Example: I’m 10 pounds heavier now than I was pre-babies, and body shaming culture tells me I should have to work to get those last 10 pounds off regardless of how it makes me feel… but if I’m being honest, my body image and self-confidence are better than they’ve ever been. I’m at a place where I know I’m eating a well-rounded diet, I know I’m moving a lot (I mean two toddlers don’t really leave me much choice!), and I know that I feel good. My pant size or the number on the scale don’t dictate how I feel anymore. And if you knew me in high school or college and knew the self-confidence issues I dealt with, you’d know what a big deal that is. And the day after Thanksgiving, I didn’t feel the need to go run 5 miles and work off lunch from the day before. I went about my day because I knew I’d nourished my body (and soul) in a different way that day, and that’s ok.

While BMI and ideal body weight are necessary measurements for certain health conditions, they are not a good reflection of health for most people. You can be a “normal” weight and have no muscle mass; and you can have a ton of muscle and be deemed “overweight.” We need to recognize that all bodies are beautiful and deserve to be nourished physically and emotionally, not punished for celebrating the wonderful gift of food with friends and family. What if we extended this idea of grace and kindness to ourselves, in addition to those around us?



Can’t we just enjoy our food?

Let’s get to a place where we can enjoy food and not stress about numbers and percentages. Exercise when we want, how we want, for whatever reason we want. Make sure you’re being true to yourself and living a healthy life, but don’t focus on the scale or how you look in a swimsuit... focus on how you feel: Do you feel comfortable in your own skin? Sometimes the answer may be yes, and sometimes it may be no. Focus on what your body can do, and enjoy a slice of cake at a party, have that favorite holiday dish. Do it wisely, do it sparingly, but ENJOY it!! Don’t think about the exercise required to “burn it off,” or punish yourself by restricting yourself afterward. Be honest with yourself and to your body... but don't be lazy… and I think you'll find you're much more happy with your relationship with food and your body.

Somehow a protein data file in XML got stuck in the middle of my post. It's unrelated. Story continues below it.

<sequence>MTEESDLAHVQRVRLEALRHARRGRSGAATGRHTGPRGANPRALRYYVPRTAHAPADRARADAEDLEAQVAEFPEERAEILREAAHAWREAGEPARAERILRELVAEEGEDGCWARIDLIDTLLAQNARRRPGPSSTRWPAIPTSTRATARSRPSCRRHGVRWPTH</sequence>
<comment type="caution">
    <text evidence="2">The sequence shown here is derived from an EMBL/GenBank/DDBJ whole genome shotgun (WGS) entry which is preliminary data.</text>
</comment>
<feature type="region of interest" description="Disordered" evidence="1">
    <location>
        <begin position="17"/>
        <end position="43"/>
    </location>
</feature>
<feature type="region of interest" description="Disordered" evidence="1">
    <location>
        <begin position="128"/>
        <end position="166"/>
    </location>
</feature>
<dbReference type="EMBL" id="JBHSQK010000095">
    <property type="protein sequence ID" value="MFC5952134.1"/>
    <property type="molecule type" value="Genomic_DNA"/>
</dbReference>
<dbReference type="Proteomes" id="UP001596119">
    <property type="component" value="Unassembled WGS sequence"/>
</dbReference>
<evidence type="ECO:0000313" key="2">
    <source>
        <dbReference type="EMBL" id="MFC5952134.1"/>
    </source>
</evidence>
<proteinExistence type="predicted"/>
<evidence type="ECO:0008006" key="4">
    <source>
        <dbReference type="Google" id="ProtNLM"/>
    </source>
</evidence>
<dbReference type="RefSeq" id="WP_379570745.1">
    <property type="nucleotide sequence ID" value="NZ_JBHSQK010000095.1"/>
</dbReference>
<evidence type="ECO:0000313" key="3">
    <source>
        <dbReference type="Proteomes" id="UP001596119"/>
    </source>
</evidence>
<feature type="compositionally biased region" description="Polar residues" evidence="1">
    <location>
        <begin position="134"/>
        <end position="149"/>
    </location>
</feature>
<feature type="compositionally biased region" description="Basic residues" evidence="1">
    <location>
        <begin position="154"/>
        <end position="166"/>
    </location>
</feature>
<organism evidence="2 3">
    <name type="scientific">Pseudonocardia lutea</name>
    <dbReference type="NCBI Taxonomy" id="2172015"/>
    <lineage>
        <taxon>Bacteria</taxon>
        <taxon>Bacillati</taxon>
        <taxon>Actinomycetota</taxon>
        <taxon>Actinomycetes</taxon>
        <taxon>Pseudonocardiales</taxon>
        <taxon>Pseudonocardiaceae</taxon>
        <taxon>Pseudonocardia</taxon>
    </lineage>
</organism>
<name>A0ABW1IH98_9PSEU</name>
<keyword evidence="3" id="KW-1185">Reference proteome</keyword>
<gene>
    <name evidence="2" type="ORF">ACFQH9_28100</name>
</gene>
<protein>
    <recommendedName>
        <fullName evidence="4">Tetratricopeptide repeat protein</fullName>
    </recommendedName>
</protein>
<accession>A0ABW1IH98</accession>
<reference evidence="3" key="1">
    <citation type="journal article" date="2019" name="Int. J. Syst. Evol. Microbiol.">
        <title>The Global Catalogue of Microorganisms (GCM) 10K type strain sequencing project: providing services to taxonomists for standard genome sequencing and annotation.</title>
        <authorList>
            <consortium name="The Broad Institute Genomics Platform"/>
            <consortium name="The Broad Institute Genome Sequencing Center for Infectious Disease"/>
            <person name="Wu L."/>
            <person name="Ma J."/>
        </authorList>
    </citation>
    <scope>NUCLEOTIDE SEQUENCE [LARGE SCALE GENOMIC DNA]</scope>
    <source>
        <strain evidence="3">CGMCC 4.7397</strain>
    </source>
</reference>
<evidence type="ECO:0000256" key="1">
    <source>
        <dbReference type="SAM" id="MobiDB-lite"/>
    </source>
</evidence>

A challenge for you:

I’d like to leave you with a challenge. When was the last time you focused on three things you really love about your body? Go ahead, do it now… Name three things you like about your body.

I’ll even share mine with you:

  1. I like that I’m tall.

  2. I like my eyelashes and eyebrows.

  3. I like my broad shoulders.

See? It’s not so hard.

Story by Mary Ellen Phipps, MPH, RDN, LD of Milk & Honey Nutrition.

Check out the recipes photographed above for whole-food nutrition to love and nourish your body and soul:

Gluten Free Texas Sheet Cake

Vegan High Protein Fudge Brownies

Green Superfood Smoothie (option to add any Sneakz Vegan Protein Powder)

Quesadilla Breakfast Tacos